Despite what Deputy President Rigathi Gachagua says, the Government of Kenya is not a company with shareholding. But rather, the government is a duty bearer exercising public trust according to law, staffed by people appointed and regulated by national law, and financed by the entire public. This is the short answer to Rigathi Gachagua’s jocular transgression against Article 10 of the Constitution.
I don’t believe that the DP believes what he is saying. I think he’s trolling the opposition in a deliberate strategy to keep it sweating the small stuff and to distract it from what matters. His latest verbal provocation fits a pattern of actions by which Kenya Kwanza has been faithfully supplying a trivial agenda for the Azimio la Umoja One Kenya opposition for five months. Earlier examples might include the nomination of impeached ex-Kiambu Governor Ferdinand Waititu to the proposed Nairobi Rivers Commission and the alleged mystery ship with 10,000 tons of GMO maize that appeared at Mombasa within two months of President William Ruto’s swearing-in. By the way, how did that end?
Kenya Kwanza is legitimately the elected government but it knows that it secured the overt approval of no more than 32 percent of the registered voters. Azimio was not far behind. It got 200,000 votes less than Kenya Kwanza but also represents 31 percent of the registered electorate. A staggering 7.7 million registered voters (37 percent) did not vote on 9 August 2022. Census data indicates that the voter roll should grow by 1 million voters a year, but in the last cycle instead of 5 million new voters, the Independent Electoral and Boundaries Commission (IEBC) only registered 2.4 million. So add the 2.6 million eligible Kenyans who did not register to vote in 2022 to the 7.7 million who did not vote and we have over 10 million eligible Kenyans who definitely did not elect the Kenya Kwanza government. But, this group of ten million did not vote for Raila Odinga and Martha Karua either.
By the 10 of August 2027, I estimate that there will be 15 million eligible Kenyans who did not vote for Azimio or Kenya Kwanza in 2022. They are the prize.
These are the people who the opposition should be recruiting, and you can’t do this by looking backward at the lost 2022 election. The same advice applies to Kenya Kwanza who will be judged as the incumbent in August 2027 on bread and butter performance criteria, even though it’s a relatively young political movement and definitely lacks personnel depth. Kenya Kwanza has had to accommodate the public policy and administration establishment, and the business oligarchy, which clearly favoured Azimio prior to its rejection at the ballot on 9 August 2022. It is in this light that Kenya Kwanza quietly dropped the transitional justice club it threatened to wield over the Uhuru Kenyatta governing group. But time waits for no one and William Ruto could run out of road without meeting his pledges.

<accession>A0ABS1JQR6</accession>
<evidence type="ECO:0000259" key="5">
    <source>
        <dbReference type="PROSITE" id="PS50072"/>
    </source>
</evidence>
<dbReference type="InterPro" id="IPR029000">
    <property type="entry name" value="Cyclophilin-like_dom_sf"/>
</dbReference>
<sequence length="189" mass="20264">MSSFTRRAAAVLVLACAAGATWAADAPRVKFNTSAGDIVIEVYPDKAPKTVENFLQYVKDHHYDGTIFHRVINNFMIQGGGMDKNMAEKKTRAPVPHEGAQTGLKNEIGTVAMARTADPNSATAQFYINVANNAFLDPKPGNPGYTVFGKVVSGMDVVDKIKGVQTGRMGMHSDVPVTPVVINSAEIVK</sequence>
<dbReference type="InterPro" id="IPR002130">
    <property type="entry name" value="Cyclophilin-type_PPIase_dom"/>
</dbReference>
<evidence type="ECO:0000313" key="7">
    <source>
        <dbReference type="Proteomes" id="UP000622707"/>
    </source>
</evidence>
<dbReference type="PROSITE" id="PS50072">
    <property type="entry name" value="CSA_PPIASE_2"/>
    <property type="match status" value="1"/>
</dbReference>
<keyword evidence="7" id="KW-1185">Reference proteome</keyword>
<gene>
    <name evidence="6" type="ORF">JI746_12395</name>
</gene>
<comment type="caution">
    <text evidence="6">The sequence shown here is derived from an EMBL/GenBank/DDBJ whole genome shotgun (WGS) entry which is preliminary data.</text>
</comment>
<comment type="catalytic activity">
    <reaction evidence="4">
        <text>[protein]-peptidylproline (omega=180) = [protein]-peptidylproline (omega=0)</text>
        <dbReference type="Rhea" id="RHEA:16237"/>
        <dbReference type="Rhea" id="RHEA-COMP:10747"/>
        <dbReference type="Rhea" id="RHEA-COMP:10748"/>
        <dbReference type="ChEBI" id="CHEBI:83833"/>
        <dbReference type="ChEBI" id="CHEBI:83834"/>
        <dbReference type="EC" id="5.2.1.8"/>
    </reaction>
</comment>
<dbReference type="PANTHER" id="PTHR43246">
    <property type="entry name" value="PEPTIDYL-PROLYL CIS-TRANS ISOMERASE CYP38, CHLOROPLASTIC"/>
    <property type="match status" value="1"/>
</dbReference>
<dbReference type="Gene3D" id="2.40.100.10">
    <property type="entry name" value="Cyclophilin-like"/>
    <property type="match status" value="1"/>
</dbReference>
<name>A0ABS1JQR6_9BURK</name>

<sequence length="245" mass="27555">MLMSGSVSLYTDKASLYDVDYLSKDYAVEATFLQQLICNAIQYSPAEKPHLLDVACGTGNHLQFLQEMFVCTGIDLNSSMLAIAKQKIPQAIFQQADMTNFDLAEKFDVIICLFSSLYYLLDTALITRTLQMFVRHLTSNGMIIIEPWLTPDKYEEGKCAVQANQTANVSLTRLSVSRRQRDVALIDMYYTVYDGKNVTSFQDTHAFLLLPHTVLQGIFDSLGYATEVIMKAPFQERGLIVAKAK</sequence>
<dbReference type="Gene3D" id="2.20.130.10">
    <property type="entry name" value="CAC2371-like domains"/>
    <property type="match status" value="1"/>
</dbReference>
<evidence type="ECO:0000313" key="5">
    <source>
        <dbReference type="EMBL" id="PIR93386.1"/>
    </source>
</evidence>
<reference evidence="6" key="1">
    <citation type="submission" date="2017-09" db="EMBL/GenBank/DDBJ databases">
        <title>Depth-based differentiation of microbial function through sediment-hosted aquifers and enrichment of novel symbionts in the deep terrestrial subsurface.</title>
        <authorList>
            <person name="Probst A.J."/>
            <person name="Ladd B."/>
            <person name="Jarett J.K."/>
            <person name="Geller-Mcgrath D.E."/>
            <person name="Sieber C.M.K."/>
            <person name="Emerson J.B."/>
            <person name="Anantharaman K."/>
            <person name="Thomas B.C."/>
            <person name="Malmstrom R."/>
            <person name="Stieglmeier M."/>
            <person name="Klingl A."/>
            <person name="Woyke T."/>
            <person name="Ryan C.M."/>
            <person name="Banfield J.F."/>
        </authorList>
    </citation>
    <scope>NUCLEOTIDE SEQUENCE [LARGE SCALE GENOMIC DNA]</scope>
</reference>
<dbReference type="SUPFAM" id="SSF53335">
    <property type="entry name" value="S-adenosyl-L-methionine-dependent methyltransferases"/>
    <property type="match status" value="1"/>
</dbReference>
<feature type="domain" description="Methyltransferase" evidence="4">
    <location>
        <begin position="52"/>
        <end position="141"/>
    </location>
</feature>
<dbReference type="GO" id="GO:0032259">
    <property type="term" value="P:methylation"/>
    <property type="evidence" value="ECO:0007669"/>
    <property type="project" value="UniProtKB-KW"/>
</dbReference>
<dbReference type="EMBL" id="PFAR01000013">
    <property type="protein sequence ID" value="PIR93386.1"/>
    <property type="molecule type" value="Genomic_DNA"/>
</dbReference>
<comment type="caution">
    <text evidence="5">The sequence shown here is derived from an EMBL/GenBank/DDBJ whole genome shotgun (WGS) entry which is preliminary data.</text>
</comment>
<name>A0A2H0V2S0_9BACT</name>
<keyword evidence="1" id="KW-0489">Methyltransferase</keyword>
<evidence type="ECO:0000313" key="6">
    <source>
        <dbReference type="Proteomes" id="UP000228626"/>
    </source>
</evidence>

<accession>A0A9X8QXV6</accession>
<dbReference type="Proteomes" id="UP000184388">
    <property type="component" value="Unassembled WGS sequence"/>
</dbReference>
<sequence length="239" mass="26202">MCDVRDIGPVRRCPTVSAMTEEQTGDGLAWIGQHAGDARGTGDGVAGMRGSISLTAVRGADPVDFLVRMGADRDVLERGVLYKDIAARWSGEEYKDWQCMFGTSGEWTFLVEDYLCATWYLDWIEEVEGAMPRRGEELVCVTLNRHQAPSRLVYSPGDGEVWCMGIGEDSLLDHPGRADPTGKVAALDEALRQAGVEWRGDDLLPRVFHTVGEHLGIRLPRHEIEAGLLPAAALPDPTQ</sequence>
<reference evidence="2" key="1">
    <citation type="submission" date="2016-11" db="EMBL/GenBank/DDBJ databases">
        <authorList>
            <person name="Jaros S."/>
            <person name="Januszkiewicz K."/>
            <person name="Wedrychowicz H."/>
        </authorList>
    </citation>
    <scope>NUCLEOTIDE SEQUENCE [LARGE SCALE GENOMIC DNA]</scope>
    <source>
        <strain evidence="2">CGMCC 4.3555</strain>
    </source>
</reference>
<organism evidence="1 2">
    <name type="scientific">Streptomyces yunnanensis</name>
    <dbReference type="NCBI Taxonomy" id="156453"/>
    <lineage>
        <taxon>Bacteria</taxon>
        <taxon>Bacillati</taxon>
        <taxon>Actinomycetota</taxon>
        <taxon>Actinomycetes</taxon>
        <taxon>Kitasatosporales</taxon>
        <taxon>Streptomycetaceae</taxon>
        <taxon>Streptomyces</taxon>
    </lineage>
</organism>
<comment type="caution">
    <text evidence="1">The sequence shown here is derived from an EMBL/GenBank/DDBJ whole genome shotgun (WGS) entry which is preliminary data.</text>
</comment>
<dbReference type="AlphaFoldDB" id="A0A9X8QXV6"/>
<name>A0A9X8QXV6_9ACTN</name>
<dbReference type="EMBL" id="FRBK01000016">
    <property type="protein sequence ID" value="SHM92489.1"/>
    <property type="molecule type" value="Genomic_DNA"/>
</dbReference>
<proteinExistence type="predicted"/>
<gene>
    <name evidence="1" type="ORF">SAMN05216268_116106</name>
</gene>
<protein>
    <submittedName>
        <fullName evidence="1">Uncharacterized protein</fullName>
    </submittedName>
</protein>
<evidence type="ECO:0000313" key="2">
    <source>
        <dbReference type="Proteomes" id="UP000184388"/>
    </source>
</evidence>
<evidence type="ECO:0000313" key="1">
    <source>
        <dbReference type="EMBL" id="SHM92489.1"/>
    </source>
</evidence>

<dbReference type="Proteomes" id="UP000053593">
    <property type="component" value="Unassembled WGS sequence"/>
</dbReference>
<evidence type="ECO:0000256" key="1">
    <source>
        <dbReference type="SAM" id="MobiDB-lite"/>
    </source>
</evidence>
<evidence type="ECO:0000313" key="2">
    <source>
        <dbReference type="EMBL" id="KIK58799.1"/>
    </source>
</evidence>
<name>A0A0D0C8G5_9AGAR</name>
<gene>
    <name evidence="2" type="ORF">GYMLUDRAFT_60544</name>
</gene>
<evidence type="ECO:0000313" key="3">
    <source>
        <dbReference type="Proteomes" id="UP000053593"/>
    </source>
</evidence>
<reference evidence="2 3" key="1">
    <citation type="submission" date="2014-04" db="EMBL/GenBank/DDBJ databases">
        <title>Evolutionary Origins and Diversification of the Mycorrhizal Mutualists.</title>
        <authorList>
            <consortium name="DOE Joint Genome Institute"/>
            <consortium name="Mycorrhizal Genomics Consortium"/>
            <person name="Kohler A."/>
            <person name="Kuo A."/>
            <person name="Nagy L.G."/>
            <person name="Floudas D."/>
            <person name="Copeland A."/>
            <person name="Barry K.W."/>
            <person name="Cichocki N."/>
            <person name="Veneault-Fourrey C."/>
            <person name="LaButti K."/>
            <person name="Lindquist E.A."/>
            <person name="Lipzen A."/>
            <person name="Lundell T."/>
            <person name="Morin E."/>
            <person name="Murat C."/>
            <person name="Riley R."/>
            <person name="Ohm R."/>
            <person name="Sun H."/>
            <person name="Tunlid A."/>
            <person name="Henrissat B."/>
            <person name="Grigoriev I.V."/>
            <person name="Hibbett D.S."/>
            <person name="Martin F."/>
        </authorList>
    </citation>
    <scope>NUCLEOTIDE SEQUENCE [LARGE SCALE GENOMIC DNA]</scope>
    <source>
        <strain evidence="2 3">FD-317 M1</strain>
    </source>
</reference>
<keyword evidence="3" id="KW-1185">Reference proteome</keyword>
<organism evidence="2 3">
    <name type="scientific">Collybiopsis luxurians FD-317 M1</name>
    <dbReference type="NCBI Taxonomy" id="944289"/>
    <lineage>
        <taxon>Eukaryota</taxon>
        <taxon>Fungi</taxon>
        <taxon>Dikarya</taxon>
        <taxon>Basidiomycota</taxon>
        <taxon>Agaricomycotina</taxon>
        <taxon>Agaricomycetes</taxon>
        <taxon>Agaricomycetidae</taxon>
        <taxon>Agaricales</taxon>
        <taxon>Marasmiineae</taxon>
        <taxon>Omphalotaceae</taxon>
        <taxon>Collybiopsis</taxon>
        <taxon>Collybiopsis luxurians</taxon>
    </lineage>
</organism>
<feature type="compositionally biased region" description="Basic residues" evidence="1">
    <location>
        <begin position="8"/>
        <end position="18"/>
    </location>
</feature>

On the flip-side, the Kenyan opposition must get its act together and engage in a genuine evidence-based reflection of why in 2022 Raila Odinga only added 120,000 votes to his 2017 haul and lost an election he was believed to have in the bag. Failure to do this and the 2027 contest will be a washout for Raila’s tendency in Kenyan politics.
As things stand, rather than reconstituting its leadership, the opposition has resorted to selling fear. Fear that William Ruto is taking us back to the KANU dictatorship. This is a poor substitute for working on a new agenda ahead of the next election. If you waste time rear-view-mirror-gazing, there will be at least 15 million voters who have no reason to give you a chance to run our government. This cohort wants to hear about more than the past exploits and credentials of the ageing generals of the second liberation of the 1990s who dominate the opposition. At the end of the day, KANU has not been the governing party for two decades, and is frankly irrelevant to the new generation.
In my opinion, Azimio needs to use the four-and-a-half years left and the 7.5 billion shillings gifted to it through the Political Party Fund Act to establish a plausible position it can sell to a millennial electorate that is impervious to the tried and tested “where were you when we were in the streets and law courts?” argument that Raila Odinga and Martha Karua have resorted to.
These young voters have access to Google and know that a great number of Raila’s allies were reluctant supporters of political pluralism – to wit, Uhuru Kenyatta, Gideon Moi and Kalonzo Musyoka. Luckily for them, the new voter does not appear to care which side one was on in the past because they have been acculturated to accept that all players in our politics are devoid of principle. They have become amoral.
It was always Hobson’s choice, but the voters chose the Ruto Hustler narrative of a neo-liberal economic and political re-ordering of the governing group. They heard but did not choose the Raila-Karua stability and continuity narrative of a safe pair of hands. It did not help that Raila-Karua were endorsed by a detested status quo that, in spite of its now acknowledged mismanagement, arrogantly called William Ruto’s coalition Kenya Kwisha (Finished) and a demolition squad. But the margin of defeat was small and Ruto is not invulnerable to challenge. He has made a lot of pledges, but the results of his policy cannot be fairly or reasonably judged for at least a year yet. Assuredly, he will be judged, so in the interim, nuts-and-bolts work must be done on the opposition machine.
The resources for party and ideological development are already available to the political opposition through the Political Party Fund. All that’s needed is serious people with the discipline to do the hard work of community organising and persuading the people that party membership and voting for quality leaders is in their best interests.
Oh, and a new leadership.